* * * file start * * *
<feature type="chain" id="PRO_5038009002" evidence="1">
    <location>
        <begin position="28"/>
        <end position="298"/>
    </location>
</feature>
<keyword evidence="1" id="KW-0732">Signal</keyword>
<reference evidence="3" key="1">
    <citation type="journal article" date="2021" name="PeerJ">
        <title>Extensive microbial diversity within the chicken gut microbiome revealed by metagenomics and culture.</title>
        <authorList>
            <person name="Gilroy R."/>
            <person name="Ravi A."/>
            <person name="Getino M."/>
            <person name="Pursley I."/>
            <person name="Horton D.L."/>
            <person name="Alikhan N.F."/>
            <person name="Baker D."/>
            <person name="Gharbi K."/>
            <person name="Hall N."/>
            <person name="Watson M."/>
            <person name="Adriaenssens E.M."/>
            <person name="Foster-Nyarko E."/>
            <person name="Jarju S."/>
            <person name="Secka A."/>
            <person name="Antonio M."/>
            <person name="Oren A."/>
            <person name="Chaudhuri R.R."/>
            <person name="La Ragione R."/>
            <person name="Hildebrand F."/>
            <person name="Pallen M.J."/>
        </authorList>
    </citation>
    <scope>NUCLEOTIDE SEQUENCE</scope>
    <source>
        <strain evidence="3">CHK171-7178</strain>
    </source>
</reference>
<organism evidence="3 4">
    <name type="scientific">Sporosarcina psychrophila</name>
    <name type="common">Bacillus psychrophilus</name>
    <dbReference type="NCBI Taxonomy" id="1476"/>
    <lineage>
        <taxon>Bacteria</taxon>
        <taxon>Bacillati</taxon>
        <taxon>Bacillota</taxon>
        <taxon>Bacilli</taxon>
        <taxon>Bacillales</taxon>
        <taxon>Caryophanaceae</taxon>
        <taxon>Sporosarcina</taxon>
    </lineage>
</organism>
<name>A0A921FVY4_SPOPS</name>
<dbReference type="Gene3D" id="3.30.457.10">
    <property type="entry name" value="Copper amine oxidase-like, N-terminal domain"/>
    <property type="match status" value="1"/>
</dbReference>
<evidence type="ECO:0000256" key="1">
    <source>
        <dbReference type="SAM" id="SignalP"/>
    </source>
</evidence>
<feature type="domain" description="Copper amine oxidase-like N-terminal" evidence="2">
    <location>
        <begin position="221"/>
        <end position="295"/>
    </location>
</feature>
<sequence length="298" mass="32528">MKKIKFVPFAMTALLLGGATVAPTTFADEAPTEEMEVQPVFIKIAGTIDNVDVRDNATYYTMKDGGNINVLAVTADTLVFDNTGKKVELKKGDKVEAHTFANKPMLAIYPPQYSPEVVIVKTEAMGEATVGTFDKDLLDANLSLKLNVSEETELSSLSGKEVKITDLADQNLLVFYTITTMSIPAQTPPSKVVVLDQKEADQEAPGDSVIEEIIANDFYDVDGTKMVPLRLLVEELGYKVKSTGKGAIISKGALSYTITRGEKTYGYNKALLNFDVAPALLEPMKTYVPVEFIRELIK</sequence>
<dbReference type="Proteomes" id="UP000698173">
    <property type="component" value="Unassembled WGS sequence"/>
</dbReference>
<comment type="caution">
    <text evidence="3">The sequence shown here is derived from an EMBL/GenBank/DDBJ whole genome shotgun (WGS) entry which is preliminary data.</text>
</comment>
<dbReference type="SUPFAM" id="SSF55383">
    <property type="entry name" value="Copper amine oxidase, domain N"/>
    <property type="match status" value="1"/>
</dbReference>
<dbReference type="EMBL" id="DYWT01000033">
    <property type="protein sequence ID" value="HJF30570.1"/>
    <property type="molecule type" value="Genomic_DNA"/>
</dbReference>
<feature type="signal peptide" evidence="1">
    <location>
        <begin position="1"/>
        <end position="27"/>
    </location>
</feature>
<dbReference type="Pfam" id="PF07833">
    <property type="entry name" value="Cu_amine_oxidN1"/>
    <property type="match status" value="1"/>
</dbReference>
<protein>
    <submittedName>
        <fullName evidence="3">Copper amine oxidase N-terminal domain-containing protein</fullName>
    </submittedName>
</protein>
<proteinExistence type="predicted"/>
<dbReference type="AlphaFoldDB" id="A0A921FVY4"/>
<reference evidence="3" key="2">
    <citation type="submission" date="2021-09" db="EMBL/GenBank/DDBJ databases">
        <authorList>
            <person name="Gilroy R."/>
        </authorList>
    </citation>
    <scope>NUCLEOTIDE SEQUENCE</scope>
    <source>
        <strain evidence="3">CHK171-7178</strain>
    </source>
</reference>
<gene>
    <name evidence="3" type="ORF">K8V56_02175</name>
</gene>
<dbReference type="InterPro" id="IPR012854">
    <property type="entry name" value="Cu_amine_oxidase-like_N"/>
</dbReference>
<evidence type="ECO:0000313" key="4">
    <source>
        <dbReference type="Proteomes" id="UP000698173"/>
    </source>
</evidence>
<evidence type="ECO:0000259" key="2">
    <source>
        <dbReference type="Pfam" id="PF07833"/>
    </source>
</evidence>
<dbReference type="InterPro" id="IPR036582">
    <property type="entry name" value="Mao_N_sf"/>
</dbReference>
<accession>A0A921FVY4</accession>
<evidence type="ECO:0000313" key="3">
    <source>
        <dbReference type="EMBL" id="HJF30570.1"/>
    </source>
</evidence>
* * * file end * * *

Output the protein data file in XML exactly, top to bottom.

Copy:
<feature type="chain" id="PRO_5038009002" evidence="1">
    <location>
        <begin position="28"/>
        <end position="298"/>
    </location>
</feature>
<keyword evidence="1" id="KW-0732">Signal</keyword>
<reference evidence="3" key="1">
    <citation type="journal article" date="2021" name="PeerJ">
        <title>Extensive microbial diversity within the chicken gut microbiome revealed by metagenomics and culture.</title>
        <authorList>
            <person name="Gilroy R."/>
            <person name="Ravi A."/>
            <person name="Getino M."/>
            <person name="Pursley I."/>
            <person name="Horton D.L."/>
            <person name="Alikhan N.F."/>
            <person name="Baker D."/>
            <person name="Gharbi K."/>
            <person name="Hall N."/>
            <person name="Watson M."/>
            <person name="Adriaenssens E.M."/>
            <person name="Foster-Nyarko E."/>
            <person name="Jarju S."/>
            <person name="Secka A."/>
            <person name="Antonio M."/>
            <person name="Oren A."/>
            <person name="Chaudhuri R.R."/>
            <person name="La Ragione R."/>
            <person name="Hildebrand F."/>
            <person name="Pallen M.J."/>
        </authorList>
    </citation>
    <scope>NUCLEOTIDE SEQUENCE</scope>
    <source>
        <strain evidence="3">CHK171-7178</strain>
    </source>
</reference>
<organism evidence="3 4">
    <name type="scientific">Sporosarcina psychrophila</name>
    <name type="common">Bacillus psychrophilus</name>
    <dbReference type="NCBI Taxonomy" id="1476"/>
    <lineage>
        <taxon>Bacteria</taxon>
        <taxon>Bacillati</taxon>
        <taxon>Bacillota</taxon>
        <taxon>Bacilli</taxon>
        <taxon>Bacillales</taxon>
        <taxon>Caryophanaceae</taxon>
        <taxon>Sporosarcina</taxon>
    </lineage>
</organism>
<name>A0A921FVY4_SPOPS</name>
<dbReference type="Gene3D" id="3.30.457.10">
    <property type="entry name" value="Copper amine oxidase-like, N-terminal domain"/>
    <property type="match status" value="1"/>
</dbReference>
<evidence type="ECO:0000256" key="1">
    <source>
        <dbReference type="SAM" id="SignalP"/>
    </source>
</evidence>
<feature type="domain" description="Copper amine oxidase-like N-terminal" evidence="2">
    <location>
        <begin position="221"/>
        <end position="295"/>
    </location>
</feature>
<sequence length="298" mass="32528">MKKIKFVPFAMTALLLGGATVAPTTFADEAPTEEMEVQPVFIKIAGTIDNVDVRDNATYYTMKDGGNINVLAVTADTLVFDNTGKKVELKKGDKVEAHTFANKPMLAIYPPQYSPEVVIVKTEAMGEATVGTFDKDLLDANLSLKLNVSEETELSSLSGKEVKITDLADQNLLVFYTITTMSIPAQTPPSKVVVLDQKEADQEAPGDSVIEEIIANDFYDVDGTKMVPLRLLVEELGYKVKSTGKGAIISKGALSYTITRGEKTYGYNKALLNFDVAPALLEPMKTYVPVEFIRELIK</sequence>
<dbReference type="Proteomes" id="UP000698173">
    <property type="component" value="Unassembled WGS sequence"/>
</dbReference>
<comment type="caution">
    <text evidence="3">The sequence shown here is derived from an EMBL/GenBank/DDBJ whole genome shotgun (WGS) entry which is preliminary data.</text>
</comment>
<dbReference type="SUPFAM" id="SSF55383">
    <property type="entry name" value="Copper amine oxidase, domain N"/>
    <property type="match status" value="1"/>
</dbReference>
<dbReference type="EMBL" id="DYWT01000033">
    <property type="protein sequence ID" value="HJF30570.1"/>
    <property type="molecule type" value="Genomic_DNA"/>
</dbReference>
<feature type="signal peptide" evidence="1">
    <location>
        <begin position="1"/>
        <end position="27"/>
    </location>
</feature>
<dbReference type="Pfam" id="PF07833">
    <property type="entry name" value="Cu_amine_oxidN1"/>
    <property type="match status" value="1"/>
</dbReference>
<protein>
    <submittedName>
        <fullName evidence="3">Copper amine oxidase N-terminal domain-containing protein</fullName>
    </submittedName>
</protein>
<proteinExistence type="predicted"/>
<dbReference type="AlphaFoldDB" id="A0A921FVY4"/>
<reference evidence="3" key="2">
    <citation type="submission" date="2021-09" db="EMBL/GenBank/DDBJ databases">
        <authorList>
            <person name="Gilroy R."/>
        </authorList>
    </citation>
    <scope>NUCLEOTIDE SEQUENCE</scope>
    <source>
        <strain evidence="3">CHK171-7178</strain>
    </source>
</reference>
<gene>
    <name evidence="3" type="ORF">K8V56_02175</name>
</gene>
<dbReference type="InterPro" id="IPR012854">
    <property type="entry name" value="Cu_amine_oxidase-like_N"/>
</dbReference>
<evidence type="ECO:0000313" key="4">
    <source>
        <dbReference type="Proteomes" id="UP000698173"/>
    </source>
</evidence>
<evidence type="ECO:0000259" key="2">
    <source>
        <dbReference type="Pfam" id="PF07833"/>
    </source>
</evidence>
<dbReference type="InterPro" id="IPR036582">
    <property type="entry name" value="Mao_N_sf"/>
</dbReference>
<accession>A0A921FVY4</accession>
<evidence type="ECO:0000313" key="3">
    <source>
        <dbReference type="EMBL" id="HJF30570.1"/>
    </source>
</evidence>